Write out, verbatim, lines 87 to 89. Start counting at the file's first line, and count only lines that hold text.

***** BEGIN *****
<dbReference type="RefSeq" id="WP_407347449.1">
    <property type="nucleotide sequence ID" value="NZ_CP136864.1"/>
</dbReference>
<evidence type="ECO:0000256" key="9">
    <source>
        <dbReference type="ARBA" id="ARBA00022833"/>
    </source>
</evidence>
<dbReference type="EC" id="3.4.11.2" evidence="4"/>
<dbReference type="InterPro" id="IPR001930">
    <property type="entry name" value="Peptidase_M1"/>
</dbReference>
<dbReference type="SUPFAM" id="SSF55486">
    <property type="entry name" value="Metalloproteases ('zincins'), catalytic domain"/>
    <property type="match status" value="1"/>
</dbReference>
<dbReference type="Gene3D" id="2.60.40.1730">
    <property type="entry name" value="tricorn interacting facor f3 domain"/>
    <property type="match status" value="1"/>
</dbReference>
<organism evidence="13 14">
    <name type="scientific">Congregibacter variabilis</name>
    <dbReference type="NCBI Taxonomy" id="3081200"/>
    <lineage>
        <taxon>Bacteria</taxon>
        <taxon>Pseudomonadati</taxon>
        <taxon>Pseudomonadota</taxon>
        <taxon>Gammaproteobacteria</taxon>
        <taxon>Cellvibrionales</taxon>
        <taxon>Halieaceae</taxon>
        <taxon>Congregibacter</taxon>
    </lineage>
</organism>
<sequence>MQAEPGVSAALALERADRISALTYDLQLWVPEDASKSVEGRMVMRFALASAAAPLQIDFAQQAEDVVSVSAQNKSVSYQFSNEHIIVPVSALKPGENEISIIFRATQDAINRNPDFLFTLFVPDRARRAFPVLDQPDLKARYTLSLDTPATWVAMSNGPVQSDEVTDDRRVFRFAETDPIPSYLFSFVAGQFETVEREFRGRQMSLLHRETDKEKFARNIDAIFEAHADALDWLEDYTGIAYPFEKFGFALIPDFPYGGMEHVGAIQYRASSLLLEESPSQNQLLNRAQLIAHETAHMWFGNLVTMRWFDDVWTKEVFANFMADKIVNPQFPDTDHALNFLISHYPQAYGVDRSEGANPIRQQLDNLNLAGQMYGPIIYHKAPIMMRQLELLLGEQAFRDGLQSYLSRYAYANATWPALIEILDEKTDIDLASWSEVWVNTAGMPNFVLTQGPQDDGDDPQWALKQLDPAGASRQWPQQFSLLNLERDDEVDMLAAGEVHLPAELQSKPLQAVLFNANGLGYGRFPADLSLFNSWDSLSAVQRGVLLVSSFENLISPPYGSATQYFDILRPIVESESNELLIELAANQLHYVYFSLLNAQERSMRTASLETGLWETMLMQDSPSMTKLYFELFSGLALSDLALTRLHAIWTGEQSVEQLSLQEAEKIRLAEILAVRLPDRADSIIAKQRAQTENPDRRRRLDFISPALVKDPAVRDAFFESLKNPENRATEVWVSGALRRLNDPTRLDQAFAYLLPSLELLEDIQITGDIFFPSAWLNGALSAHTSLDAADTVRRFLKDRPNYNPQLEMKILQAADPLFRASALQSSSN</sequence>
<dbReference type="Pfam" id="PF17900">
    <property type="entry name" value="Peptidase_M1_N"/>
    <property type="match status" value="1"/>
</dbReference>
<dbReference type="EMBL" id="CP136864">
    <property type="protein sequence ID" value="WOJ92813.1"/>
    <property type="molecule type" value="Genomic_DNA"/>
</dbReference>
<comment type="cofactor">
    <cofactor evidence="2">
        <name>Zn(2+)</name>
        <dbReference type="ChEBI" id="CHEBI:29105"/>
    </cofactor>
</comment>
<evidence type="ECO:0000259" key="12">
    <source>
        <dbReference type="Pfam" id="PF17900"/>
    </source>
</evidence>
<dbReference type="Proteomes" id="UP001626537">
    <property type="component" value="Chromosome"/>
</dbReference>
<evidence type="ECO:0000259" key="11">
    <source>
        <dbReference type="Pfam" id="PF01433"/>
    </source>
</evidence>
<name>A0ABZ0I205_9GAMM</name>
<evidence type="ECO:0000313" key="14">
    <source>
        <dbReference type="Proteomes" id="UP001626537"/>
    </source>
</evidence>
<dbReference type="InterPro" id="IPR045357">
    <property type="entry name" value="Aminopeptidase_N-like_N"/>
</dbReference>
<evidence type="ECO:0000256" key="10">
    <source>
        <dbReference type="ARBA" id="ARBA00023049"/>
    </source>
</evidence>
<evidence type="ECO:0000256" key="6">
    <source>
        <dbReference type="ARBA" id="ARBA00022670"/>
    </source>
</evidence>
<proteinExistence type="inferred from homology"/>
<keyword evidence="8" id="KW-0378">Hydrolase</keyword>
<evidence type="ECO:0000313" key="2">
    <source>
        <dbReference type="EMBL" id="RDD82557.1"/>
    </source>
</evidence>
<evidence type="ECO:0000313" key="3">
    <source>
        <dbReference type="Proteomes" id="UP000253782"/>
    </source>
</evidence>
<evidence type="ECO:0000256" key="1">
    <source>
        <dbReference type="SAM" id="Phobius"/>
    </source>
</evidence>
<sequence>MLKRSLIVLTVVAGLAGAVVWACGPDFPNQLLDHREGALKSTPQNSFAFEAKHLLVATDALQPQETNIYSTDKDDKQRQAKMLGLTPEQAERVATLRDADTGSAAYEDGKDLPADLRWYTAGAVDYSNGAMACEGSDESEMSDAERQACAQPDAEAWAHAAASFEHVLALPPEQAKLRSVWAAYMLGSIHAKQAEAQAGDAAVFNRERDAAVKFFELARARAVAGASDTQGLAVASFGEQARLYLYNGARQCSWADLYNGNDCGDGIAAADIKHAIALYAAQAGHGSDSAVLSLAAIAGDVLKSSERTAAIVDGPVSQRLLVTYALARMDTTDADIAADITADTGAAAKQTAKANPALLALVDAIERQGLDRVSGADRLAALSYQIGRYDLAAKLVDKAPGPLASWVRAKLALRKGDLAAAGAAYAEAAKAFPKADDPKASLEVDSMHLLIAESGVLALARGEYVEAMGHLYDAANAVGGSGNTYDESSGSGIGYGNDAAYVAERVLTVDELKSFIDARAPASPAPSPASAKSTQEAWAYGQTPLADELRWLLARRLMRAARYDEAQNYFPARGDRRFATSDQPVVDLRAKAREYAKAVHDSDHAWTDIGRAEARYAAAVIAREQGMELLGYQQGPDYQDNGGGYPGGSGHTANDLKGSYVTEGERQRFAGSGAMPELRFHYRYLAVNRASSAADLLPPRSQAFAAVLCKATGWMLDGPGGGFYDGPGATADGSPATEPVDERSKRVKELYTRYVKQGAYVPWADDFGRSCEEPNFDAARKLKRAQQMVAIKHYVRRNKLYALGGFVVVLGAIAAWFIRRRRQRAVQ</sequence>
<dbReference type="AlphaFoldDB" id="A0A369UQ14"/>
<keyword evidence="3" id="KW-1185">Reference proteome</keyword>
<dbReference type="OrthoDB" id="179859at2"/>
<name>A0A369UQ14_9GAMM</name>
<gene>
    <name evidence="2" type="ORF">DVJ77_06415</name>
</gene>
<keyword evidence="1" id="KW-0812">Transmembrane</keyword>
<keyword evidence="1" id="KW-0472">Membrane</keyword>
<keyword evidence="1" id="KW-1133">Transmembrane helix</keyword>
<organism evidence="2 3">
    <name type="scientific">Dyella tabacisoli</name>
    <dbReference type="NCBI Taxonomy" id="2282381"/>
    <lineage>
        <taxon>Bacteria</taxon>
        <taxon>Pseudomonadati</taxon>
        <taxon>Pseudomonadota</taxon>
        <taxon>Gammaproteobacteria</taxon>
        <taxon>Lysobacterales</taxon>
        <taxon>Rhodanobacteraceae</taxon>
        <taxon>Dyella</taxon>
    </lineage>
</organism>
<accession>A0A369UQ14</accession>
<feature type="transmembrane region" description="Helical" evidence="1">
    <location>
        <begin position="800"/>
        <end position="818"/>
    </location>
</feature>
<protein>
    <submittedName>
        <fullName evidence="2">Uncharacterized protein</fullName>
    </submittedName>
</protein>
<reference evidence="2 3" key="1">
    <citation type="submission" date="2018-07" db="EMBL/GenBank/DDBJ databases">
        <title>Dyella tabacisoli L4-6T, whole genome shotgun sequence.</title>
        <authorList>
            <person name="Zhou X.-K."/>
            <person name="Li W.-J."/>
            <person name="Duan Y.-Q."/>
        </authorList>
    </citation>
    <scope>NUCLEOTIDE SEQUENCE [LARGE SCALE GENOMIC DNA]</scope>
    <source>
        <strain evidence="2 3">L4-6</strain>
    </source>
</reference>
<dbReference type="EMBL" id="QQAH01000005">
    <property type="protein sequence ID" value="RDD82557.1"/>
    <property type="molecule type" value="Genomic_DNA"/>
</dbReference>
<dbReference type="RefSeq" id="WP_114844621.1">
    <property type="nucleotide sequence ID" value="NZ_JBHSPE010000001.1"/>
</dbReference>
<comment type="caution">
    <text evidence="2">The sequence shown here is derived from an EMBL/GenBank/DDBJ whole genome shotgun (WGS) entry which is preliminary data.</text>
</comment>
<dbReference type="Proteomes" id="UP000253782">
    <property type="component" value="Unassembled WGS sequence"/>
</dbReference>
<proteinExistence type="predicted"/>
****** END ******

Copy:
</evidence>
<evidence type="ECO:0000313" key="3">
    <source>